Art. 18 Are considered integral parts of the territory of the Empire the following islands: Samana, La Tortue, La Gonave, les Cayemites, l’Ile à Vâche, la Saône and other adjacent islands. (Emphasis added)

Constitution of 1806

Art. 29 The Island of Haiti, along with the adjacent islands attached to her constitutes the territory of the Republic of Haiti.

Constitution of 1816

Art. 40 The Island of Haiti, along with the adjacent islands attached to her constitute the territory of the Republic of Haiti

Constitution of 1843

Art. 1 The Island of Haiti and the adjacent islands attached to her constitute the territory of the Republic of Haiti

Constitution of 1846

Art. 1 The Island of Haiti and the adjacent islands attached to her constitute the territory of the Republic of Haiti

Constitution of 1849

Art. 1 The Island of Haiti and the adjacent islands attached to her constitute the territory of the Republic of Haiti

Constitution of 1867

Art.1 (second paragraph). Her territory and the islands, which are attached to her, are inviolable and cannot be alienated by any treaty or convention.

It is evident that the expression « adjacent islands », covers all islands in the vicinity of Haiti’s mainland. Under international law, a coastal State exercises sovereignty over a territory adjacent to its continental shelf. Under the notion of adjacency, and given its geographical location, Navassa Island is certainly part of the territory of Haiti. Furthermore, at the time that the United States is alleged to have claimed the island because it was uninhabited, under the Constitution of Haiti, it was Haitian territory even if it was uninhabited. It is logical to conclude that the takeover of the island did not have anything to do with law, but rather with the law of the mighty over the weak.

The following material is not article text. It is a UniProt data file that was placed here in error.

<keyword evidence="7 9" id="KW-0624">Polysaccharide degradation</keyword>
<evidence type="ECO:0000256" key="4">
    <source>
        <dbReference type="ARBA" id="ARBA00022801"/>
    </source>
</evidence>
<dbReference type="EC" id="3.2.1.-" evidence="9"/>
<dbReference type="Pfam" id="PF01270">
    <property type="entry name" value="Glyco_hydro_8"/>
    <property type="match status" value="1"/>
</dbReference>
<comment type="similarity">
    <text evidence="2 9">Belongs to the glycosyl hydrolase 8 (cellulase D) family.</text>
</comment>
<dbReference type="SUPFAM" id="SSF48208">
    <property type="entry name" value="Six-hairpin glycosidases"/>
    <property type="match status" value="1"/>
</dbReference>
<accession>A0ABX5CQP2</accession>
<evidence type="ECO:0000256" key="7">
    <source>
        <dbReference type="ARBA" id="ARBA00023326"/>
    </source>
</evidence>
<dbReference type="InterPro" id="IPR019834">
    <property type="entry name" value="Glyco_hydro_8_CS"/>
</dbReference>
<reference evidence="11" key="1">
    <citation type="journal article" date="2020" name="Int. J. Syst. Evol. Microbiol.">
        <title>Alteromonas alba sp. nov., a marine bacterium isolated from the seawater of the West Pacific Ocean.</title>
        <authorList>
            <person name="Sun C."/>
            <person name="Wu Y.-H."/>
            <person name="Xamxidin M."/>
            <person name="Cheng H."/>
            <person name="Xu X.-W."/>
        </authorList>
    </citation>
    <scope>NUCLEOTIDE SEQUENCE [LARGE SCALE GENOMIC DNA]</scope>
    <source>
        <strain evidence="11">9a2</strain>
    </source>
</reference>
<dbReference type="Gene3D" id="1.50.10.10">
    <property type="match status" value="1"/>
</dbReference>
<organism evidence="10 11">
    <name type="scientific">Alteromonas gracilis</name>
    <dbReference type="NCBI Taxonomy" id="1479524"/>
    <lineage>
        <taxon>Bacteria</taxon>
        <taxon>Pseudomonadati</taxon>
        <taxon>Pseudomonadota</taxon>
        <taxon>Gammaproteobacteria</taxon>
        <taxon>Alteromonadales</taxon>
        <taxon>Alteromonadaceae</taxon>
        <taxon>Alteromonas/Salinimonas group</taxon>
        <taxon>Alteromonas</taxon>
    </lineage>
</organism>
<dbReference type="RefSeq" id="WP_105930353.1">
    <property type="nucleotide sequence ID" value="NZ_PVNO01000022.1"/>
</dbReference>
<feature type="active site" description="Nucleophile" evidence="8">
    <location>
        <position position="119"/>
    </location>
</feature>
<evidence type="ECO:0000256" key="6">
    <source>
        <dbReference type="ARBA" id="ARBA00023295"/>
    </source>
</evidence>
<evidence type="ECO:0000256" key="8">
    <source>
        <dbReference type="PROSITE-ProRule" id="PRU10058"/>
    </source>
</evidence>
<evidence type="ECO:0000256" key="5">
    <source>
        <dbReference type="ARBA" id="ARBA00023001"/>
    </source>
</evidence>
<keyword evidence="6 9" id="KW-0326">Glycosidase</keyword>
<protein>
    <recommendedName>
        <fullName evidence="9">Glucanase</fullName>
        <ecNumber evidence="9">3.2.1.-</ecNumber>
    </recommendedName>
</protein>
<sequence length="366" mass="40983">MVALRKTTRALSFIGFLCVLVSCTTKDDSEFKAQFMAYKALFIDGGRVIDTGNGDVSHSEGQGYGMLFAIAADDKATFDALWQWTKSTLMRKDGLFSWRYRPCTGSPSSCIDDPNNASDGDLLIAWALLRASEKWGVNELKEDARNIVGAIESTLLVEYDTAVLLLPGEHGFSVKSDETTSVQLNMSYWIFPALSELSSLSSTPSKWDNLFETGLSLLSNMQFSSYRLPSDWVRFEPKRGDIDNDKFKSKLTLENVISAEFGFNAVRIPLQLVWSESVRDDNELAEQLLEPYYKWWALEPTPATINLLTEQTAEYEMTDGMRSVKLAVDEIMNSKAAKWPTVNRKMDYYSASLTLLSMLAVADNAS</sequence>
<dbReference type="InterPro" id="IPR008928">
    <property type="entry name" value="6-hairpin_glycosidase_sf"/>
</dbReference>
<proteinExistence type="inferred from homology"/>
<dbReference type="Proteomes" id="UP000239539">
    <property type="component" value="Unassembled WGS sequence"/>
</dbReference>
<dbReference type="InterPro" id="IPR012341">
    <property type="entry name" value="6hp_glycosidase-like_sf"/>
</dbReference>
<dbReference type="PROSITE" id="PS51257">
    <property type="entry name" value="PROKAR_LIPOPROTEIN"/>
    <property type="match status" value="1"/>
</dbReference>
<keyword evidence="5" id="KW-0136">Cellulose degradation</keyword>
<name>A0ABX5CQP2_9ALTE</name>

With the Constitution of 1874, the language regarding sovereignty over the adjacent islands becomes much more precise: The second paragraph of Article 2 reads as follows:

These adjacent islands are:

La Tortue, La Gonâve, l’Ile-à-Vaches, les Cayemittes, La Navase (emphasis added) la Grosse-Caye and all the others which are located within the limits prescribed by the rights of the people.

The Constitutions of 1879 and 1889 retain the same language as that of 1874 in their corresponding articles.

When, in a communication dated March 10, 1858, the British Consul in Haiti, Henry Byron, wrote to his minister, the Earl of Clarendon, Secretary of State of England, that he had been notified that some American citizens had set foot on the island and had claimed it as US territory, raising the US flag, he was going to unleash a flurry of diplomatic and political activities involving the British, the French and the Americans. Byron wrote the following: « …inquiries were made by British subjects resident in Jamaica whether a small Island called Narvassa, lying between that colony and Hayti and distant about thirty miles from the Pointe des Irois at the South-Western extremity of this Island, belonged to England or to Hayti… » He asserted that General Dufrène, the Haitian Foreign Minister, « assumed » that that was the case, given the geographical situation of the Island. However, he continues, after checking at Port Royal with the Commodore Kellett to inquire about the status of the island, « previously to the receipt of Commodore Kelletts’ letter, I had ascertained that Narvassa was undoubtedly a possession of Hayti ».